Will Alexa become my companion data analyst?
This piece first appeared in ComputerWorld.
Alexa joined our family at Christmas.
She lives inside Amazon’s Echo device, now in our kitchen, and responds to our voice commands. Nothing feels more natural than asking Alexa to turn on the radio. There are no buttons, no scanning, just a voice command to start up what we want to listen to. As my children grow up, they’ll get to a point where they couldn’t imagine pressing buttons to do something as menial as start up some music in the room they are in.
But what if Alexa could help me understand my data? Stephen Few, a leading writer in the field of data sensemaking, recently wrote a great article explaining why he thinks natural language processing (NLP) does not have a future as an input mechanism for making sense of data.
Respectfully, I disagree.
Today, NLP is hopeless for anything but the most basic of questions about data, but this will change. If we don’t start taking faltering steps toward the goal, we will never get there.
Can a conversation ever drive data exploration?
First let’s remind ourselves why we explore data. At the individual level, we want to get insight as quickly as possible. At the organizational level, we want to democratize access to data. We aim to produce interfaces with machines that are as intuitive as possible so that anyone can find valuable insights in their data even without deep training.
As the questions get more complex, it should continue to be just as easy for anyone to use natural language to “flow” with the data and navigate toward insight. Vidya Setlur, a colleague and researcher of NLP, says, “Rarely can a person’s questions be answered by a single static chart. They create and explore a whole series of charts to answer new questions that arise. A critical requirement for any system is to answer iterative questions intelligently without expecting the user to be a skilled statistician or database expert.”
For example, imagine we’re exploring a dataset about earthquakes. “Show me large earthquakes in the USA” might be a valid starting point, which would likely produce a map. “How about Texas?” would be a natural way to ask a subsequent question. The challenge of NLP is to maintain the context from one question to another while allowing us to speak naturally, using what artificial intelligence researchers call language pragmatics.
“This approach is promising in maintaining flow,” says Vidya. “Users may be able to express questions more easily in natural language rather than translating those questions to appropriate graphical-user-interface commands.”
Why wouldn’t we strive to allow people ask complex questions of their data using language?
I believe developments in NLP will go hand in hand with voice recognition technology. I already dictate most Google searches and phone text messages because speech recognition is good enough. It’s easier to dictate than type. As soon as speech recognition is powerful enough to enable conversations with data, I will be the first to ditch my mouse and keyboard.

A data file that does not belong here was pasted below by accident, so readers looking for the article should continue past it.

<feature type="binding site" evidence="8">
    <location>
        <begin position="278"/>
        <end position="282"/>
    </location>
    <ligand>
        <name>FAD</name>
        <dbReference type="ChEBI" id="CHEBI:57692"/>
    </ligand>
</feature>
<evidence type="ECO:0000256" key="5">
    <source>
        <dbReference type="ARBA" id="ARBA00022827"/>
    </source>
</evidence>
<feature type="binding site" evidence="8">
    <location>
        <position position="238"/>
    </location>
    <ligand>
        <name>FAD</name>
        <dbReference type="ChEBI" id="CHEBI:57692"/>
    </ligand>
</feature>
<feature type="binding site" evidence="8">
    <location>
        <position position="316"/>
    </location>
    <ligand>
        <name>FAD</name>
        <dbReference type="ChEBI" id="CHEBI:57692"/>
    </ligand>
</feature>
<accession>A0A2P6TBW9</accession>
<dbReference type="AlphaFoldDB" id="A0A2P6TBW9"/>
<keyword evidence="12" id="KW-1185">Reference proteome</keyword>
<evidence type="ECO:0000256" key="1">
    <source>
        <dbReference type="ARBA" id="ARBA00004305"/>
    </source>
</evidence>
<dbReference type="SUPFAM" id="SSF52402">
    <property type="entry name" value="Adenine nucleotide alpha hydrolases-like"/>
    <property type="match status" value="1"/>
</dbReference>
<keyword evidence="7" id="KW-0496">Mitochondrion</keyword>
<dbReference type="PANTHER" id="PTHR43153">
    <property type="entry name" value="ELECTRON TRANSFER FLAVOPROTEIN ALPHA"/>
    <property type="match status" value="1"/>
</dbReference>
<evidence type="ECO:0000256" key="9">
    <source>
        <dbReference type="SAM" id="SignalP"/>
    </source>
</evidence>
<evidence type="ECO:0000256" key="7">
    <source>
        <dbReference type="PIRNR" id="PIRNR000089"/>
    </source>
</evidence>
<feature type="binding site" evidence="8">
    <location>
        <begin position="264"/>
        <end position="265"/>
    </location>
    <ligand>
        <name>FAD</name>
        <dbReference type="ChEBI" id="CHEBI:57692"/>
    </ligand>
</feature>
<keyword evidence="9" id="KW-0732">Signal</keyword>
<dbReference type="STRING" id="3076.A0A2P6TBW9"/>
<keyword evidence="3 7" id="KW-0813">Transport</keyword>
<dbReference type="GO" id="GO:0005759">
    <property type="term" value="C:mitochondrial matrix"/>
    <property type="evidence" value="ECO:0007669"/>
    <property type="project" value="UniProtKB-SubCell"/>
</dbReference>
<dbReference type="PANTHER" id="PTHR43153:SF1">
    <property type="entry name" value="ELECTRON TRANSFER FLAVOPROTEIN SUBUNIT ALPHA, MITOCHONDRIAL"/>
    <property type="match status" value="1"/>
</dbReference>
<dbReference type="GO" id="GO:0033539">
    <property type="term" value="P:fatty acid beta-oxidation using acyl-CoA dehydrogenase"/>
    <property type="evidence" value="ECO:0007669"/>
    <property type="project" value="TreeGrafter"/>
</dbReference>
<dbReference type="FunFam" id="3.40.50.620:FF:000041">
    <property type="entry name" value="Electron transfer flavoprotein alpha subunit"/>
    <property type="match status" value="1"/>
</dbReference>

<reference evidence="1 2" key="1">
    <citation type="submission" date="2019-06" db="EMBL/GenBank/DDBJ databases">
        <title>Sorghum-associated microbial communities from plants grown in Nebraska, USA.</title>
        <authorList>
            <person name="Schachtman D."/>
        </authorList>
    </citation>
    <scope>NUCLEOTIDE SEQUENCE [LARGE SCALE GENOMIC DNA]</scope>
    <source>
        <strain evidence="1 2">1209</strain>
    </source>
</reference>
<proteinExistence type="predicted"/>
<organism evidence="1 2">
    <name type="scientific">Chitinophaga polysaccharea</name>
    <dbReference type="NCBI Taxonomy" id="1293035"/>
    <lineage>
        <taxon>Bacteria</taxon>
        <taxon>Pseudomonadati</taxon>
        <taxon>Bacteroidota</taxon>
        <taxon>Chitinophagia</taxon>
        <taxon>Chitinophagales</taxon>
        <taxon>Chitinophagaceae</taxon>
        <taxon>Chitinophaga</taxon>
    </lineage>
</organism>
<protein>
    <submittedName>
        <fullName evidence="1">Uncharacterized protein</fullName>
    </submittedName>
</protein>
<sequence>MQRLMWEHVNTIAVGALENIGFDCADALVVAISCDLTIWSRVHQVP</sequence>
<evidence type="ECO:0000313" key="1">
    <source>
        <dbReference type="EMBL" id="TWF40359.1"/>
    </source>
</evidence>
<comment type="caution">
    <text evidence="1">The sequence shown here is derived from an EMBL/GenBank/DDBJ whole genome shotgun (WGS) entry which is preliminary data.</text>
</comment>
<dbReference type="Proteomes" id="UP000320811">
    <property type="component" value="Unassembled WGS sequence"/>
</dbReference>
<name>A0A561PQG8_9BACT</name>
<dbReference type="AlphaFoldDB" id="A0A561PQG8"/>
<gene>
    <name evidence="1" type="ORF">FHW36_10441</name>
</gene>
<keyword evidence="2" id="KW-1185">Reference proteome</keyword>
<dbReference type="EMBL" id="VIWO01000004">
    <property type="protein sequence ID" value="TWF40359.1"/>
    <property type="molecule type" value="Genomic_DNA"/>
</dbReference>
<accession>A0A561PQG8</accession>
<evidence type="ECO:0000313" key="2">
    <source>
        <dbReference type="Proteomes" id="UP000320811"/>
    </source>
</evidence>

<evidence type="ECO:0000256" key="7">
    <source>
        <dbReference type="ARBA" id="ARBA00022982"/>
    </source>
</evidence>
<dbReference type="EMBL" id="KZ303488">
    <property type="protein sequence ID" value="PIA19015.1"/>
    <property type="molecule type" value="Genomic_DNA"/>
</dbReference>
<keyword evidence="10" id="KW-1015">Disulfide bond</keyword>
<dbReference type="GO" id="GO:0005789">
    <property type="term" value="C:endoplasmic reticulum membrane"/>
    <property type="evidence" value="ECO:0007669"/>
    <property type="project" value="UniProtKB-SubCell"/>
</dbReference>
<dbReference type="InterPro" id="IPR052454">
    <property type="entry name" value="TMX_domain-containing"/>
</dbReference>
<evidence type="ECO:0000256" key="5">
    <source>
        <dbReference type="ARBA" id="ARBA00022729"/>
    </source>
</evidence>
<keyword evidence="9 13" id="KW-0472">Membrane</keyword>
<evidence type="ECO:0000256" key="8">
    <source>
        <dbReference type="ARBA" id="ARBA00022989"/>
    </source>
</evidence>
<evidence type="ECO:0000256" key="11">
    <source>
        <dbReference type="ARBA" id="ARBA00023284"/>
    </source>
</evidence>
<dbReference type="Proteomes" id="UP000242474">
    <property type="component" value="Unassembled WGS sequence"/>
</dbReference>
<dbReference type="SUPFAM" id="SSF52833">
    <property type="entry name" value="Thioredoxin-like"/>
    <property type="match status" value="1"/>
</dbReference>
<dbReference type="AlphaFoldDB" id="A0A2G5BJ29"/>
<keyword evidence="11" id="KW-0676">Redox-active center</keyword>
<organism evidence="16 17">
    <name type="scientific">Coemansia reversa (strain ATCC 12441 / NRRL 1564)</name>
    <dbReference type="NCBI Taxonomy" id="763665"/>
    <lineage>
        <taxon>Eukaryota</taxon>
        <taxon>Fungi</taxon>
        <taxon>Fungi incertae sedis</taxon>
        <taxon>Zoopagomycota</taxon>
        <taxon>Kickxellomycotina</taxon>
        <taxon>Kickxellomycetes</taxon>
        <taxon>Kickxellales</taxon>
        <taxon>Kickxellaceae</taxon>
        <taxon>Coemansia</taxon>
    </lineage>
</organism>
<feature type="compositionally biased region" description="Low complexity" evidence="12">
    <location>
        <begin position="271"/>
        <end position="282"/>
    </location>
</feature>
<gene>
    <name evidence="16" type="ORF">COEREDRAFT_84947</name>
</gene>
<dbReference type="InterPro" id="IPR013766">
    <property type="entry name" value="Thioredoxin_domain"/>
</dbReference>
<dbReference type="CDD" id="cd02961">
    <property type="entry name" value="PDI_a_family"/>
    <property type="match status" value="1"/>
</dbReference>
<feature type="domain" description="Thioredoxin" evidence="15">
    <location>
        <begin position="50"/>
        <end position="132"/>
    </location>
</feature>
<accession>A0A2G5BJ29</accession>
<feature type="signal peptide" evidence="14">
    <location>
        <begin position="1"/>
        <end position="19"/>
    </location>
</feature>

Mobile phones are where we spend most of our time these days. Consider our interaction with them: there’s no mouse; keyboards are impractical; and our fingers are inaccurate. This challenge was raised by Elon Musk at Recode’s Code conference last year: “We’re I/O bound -- particularly output bound. Your output level is so low, particularly on a phone, your two thumbs sort of tapping away. This is ridiculously slow.” That’s why there is so much work in text-to-speech. Ultimately, data analysis on the phone will be possible and feel natural when driven by language.
We’re not close to the vision yet, of course. Alexa forgets each question the moment I ask it. It’s not a conversation. Data analysis driven by voice command can cope with merely the most basic questions. Remember, though, that fifty years ago, nobody thought a computer could ever beat a human at chess. Today, machines not only defeat us at chess, they’ve also overtaken the best Go players and have even beaten humans at Poker, a game that requires emotion and bluffing as well as pure probability.
Take a look at robotics for other examples. Sure, some of the heroic failures make us laugh (check out @randy_olson’s tweets), but step back and consider how far this technology has come, and how just a few steps might be needed to go from failure to success. They may fall over themselves right now, but I bet it won’t be long before they can kick those balls properly.
— Randy Olson (@randal_olson) August 20, 2015
The best data analysis is exploratory. Today I am forced to converse with my data using a mouse, a keyboard, and graphical user interface. I would much rather have an iterative conversation with my data, driven by my voice. Surely it’s worth pursuing that goal? Some of the early steps in NLP and speech recognition look silly, but we should pursue this path so that anybody, without the need to learn complex interfaces, can intuitively ask multiple, complex questions.
So what might the future of data analysis look like? Here’s how I imagine it: